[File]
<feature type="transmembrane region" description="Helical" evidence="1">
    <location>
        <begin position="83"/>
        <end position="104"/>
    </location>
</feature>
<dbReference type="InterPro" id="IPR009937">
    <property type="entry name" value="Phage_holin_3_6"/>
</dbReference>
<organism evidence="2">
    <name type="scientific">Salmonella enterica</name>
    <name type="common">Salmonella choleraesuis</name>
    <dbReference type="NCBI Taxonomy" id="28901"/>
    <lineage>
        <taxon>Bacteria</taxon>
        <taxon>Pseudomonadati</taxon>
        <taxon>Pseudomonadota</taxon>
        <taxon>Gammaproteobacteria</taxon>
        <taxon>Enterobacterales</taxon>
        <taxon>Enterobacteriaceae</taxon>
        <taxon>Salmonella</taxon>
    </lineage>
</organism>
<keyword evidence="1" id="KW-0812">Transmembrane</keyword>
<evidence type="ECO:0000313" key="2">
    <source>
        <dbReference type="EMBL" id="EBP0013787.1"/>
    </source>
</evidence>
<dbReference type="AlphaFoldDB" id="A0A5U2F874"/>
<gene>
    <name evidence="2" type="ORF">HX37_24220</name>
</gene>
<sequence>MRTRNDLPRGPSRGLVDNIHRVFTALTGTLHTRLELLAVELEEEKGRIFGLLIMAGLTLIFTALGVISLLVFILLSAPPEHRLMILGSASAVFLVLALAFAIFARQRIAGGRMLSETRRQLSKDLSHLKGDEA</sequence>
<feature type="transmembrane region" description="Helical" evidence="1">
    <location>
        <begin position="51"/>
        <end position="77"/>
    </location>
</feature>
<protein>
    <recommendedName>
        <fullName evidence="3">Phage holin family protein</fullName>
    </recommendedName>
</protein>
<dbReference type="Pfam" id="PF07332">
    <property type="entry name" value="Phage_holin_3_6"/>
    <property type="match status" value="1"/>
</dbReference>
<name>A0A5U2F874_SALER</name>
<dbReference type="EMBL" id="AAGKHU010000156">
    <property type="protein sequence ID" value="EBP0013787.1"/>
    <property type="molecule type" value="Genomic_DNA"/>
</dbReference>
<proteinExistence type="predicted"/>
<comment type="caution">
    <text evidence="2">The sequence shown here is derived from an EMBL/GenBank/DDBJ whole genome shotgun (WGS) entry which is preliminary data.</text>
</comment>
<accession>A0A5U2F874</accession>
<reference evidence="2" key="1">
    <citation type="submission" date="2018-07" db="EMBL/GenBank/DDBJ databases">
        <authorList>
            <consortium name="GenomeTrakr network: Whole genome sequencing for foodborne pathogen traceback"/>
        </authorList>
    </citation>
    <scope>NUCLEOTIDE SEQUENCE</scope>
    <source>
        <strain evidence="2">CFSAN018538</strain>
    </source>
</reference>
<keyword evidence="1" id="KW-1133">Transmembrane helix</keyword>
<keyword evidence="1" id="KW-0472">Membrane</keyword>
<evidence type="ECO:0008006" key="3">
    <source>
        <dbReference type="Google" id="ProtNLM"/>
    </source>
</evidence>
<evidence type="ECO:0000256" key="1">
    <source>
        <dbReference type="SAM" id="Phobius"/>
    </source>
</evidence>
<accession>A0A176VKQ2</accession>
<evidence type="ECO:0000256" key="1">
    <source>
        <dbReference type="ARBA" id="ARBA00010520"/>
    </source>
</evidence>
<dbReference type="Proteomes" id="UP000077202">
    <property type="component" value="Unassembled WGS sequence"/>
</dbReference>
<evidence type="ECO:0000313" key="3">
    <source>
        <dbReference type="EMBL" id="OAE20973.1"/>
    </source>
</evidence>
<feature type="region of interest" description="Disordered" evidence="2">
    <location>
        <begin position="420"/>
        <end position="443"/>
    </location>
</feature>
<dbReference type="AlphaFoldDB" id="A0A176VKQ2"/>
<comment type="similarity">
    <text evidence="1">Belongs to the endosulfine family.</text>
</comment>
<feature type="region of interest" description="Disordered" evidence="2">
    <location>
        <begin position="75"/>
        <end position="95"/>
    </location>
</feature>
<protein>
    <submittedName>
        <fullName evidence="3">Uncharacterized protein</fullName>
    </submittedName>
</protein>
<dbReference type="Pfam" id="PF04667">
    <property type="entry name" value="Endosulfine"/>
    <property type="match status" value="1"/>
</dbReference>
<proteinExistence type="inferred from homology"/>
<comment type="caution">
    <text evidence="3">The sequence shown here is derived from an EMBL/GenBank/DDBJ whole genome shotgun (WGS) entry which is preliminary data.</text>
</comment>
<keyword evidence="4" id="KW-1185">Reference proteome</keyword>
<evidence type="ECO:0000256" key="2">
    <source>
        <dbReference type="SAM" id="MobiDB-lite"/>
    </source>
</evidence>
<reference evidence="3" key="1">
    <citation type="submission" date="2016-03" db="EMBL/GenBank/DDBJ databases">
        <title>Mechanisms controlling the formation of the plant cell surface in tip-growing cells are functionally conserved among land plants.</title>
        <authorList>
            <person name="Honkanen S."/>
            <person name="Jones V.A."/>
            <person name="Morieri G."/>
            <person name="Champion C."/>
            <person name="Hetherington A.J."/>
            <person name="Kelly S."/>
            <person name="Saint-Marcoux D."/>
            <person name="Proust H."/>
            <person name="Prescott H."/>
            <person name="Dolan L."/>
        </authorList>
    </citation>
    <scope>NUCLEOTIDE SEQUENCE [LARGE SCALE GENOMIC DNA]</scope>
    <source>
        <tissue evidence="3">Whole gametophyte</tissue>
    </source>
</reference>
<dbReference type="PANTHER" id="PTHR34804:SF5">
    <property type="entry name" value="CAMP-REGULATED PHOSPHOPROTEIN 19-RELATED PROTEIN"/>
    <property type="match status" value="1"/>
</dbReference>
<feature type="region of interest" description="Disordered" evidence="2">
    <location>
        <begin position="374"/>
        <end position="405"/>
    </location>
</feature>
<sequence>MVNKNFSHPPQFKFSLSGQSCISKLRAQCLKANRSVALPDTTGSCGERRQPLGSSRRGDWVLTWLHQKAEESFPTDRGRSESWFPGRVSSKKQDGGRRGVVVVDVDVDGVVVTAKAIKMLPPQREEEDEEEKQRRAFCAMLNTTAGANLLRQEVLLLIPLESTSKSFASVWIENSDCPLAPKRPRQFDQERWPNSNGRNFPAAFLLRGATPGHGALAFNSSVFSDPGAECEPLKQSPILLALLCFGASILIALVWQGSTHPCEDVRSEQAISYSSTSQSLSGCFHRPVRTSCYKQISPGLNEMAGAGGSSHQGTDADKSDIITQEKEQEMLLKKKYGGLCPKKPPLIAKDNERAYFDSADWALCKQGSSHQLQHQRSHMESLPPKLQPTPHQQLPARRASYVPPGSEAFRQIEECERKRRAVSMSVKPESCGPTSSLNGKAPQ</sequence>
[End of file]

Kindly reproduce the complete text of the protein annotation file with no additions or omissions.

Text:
<feature type="transmembrane region" description="Helical" evidence="1">
    <location>
        <begin position="83"/>
        <end position="104"/>
    </location>
</feature>
<dbReference type="InterPro" id="IPR009937">
    <property type="entry name" value="Phage_holin_3_6"/>
</dbReference>
<organism evidence="2">
    <name type="scientific">Salmonella enterica</name>
    <name type="common">Salmonella choleraesuis</name>
    <dbReference type="NCBI Taxonomy" id="28901"/>
    <lineage>
        <taxon>Bacteria</taxon>
        <taxon>Pseudomonadati</taxon>
        <taxon>Pseudomonadota</taxon>
        <taxon>Gammaproteobacteria</taxon>
        <taxon>Enterobacterales</taxon>
        <taxon>Enterobacteriaceae</taxon>
        <taxon>Salmonella</taxon>
    </lineage>
</organism>
<keyword evidence="1" id="KW-0812">Transmembrane</keyword>
<evidence type="ECO:0000313" key="2">
    <source>
        <dbReference type="EMBL" id="EBP0013787.1"/>
    </source>
</evidence>
<dbReference type="AlphaFoldDB" id="A0A5U2F874"/>
<gene>
    <name evidence="2" type="ORF">HX37_24220</name>
</gene>
<sequence>MRTRNDLPRGPSRGLVDNIHRVFTALTGTLHTRLELLAVELEEEKGRIFGLLIMAGLTLIFTALGVISLLVFILLSAPPEHRLMILGSASAVFLVLALAFAIFARQRIAGGRMLSETRRQLSKDLSHLKGDEA</sequence>
<feature type="transmembrane region" description="Helical" evidence="1">
    <location>
        <begin position="51"/>
        <end position="77"/>
    </location>
</feature>
<protein>
    <recommendedName>
        <fullName evidence="3">Phage holin family protein</fullName>
    </recommendedName>
</protein>
<dbReference type="Pfam" id="PF07332">
    <property type="entry name" value="Phage_holin_3_6"/>
    <property type="match status" value="1"/>
</dbReference>
<name>A0A5U2F874_SALER</name>
<dbReference type="EMBL" id="AAGKHU010000156">
    <property type="protein sequence ID" value="EBP0013787.1"/>
    <property type="molecule type" value="Genomic_DNA"/>
</dbReference>
<proteinExistence type="predicted"/>
<comment type="caution">
    <text evidence="2">The sequence shown here is derived from an EMBL/GenBank/DDBJ whole genome shotgun (WGS) entry which is preliminary data.</text>
</comment>
<accession>A0A5U2F874</accession>
<reference evidence="2" key="1">
    <citation type="submission" date="2018-07" db="EMBL/GenBank/DDBJ databases">
        <authorList>
            <consortium name="GenomeTrakr network: Whole genome sequencing for foodborne pathogen traceback"/>
        </authorList>
    </citation>
    <scope>NUCLEOTIDE SEQUENCE</scope>
    <source>
        <strain evidence="2">CFSAN018538</strain>
    </source>
</reference>
<keyword evidence="1" id="KW-1133">Transmembrane helix</keyword>
<keyword evidence="1" id="KW-0472">Membrane</keyword>
<evidence type="ECO:0008006" key="3">
    <source>
        <dbReference type="Google" id="ProtNLM"/>
    </source>
</evidence>
<evidence type="ECO:0000256" key="1">
    <source>
        <dbReference type="SAM" id="Phobius"/>
    </source>
</evidence>
<accession>A0A176VKQ2</accession>
<evidence type="ECO:0000256" key="1">
    <source>
        <dbReference type="ARBA" id="ARBA00010520"/>
    </source>
</evidence>
<dbReference type="Proteomes" id="UP000077202">
    <property type="component" value="Unassembled WGS sequence"/>
</dbReference>
<evidence type="ECO:0000313" key="3">
    <source>
        <dbReference type="EMBL" id="OAE20973.1"/>
    </source>
</evidence>
<feature type="region of interest" description="Disordered" evidence="2">
    <location>
        <begin position="420"/>
        <end position="443"/>
    </location>
</feature>
<dbReference type="AlphaFoldDB" id="A0A176VKQ2"/>
<comment type="similarity">
    <text evidence="1">Belongs to the endosulfine family.</text>
</comment>
<feature type="region of interest" description="Disordered" evidence="2">
    <location>
        <begin position="75"/>
        <end position="95"/>
    </location>
</feature>
<protein>
    <submittedName>
        <fullName evidence="3">Uncharacterized protein</fullName>
    </submittedName>
</protein>
<dbReference type="Pfam" id="PF04667">
    <property type="entry name" value="Endosulfine"/>
    <property type="match status" value="1"/>
</dbReference>
<proteinExistence type="inferred from homology"/>
<comment type="caution">
    <text evidence="3">The sequence shown here is derived from an EMBL/GenBank/DDBJ whole genome shotgun (WGS) entry which is preliminary data.</text>
</comment>
<keyword evidence="4" id="KW-1185">Reference proteome</keyword>
<evidence type="ECO:0000256" key="2">
    <source>
        <dbReference type="SAM" id="MobiDB-lite"/>
    </source>
</evidence>
<reference evidence="3" key="1">
    <citation type="submission" date="2016-03" db="EMBL/GenBank/DDBJ databases">
        <title>Mechanisms controlling the formation of the plant cell surface in tip-growing cells are functionally conserved among land plants.</title>
        <authorList>
            <person name="Honkanen S."/>
            <person name="Jones V.A."/>
            <person name="Morieri G."/>
            <person name="Champion C."/>
            <person name="Hetherington A.J."/>
            <person name="Kelly S."/>
            <person name="Saint-Marcoux D."/>
            <person name="Proust H."/>
            <person name="Prescott H."/>
            <person name="Dolan L."/>
        </authorList>
    </citation>
    <scope>NUCLEOTIDE SEQUENCE [LARGE SCALE GENOMIC DNA]</scope>
    <source>
        <tissue evidence="3">Whole gametophyte</tissue>
    </source>
</reference>
<dbReference type="PANTHER" id="PTHR34804:SF5">
    <property type="entry name" value="CAMP-REGULATED PHOSPHOPROTEIN 19-RELATED PROTEIN"/>
    <property type="match status" value="1"/>
</dbReference>
<feature type="region of interest" description="Disordered" evidence="2">
    <location>
        <begin position="374"/>
        <end position="405"/>
    </location>
</feature>
<sequence>MVNKNFSHPPQFKFSLSGQSCISKLRAQCLKANRSVALPDTTGSCGERRQPLGSSRRGDWVLTWLHQKAEESFPTDRGRSESWFPGRVSSKKQDGGRRGVVVVDVDVDGVVVTAKAIKMLPPQREEEDEEEKQRRAFCAMLNTTAGANLLRQEVLLLIPLESTSKSFASVWIENSDCPLAPKRPRQFDQERWPNSNGRNFPAAFLLRGATPGHGALAFNSSVFSDPGAECEPLKQSPILLALLCFGASILIALVWQGSTHPCEDVRSEQAISYSSTSQSLSGCFHRPVRTSCYKQISPGLNEMAGAGGSSHQGTDADKSDIITQEKEQEMLLKKKYGGLCPKKPPLIAKDNERAYFDSADWALCKQGSSHQLQHQRSHMESLPPKLQPTPHQQLPARRASYVPPGSEAFRQIEECERKRRAVSMSVKPESCGPTSSLNGKAPQ</sequence>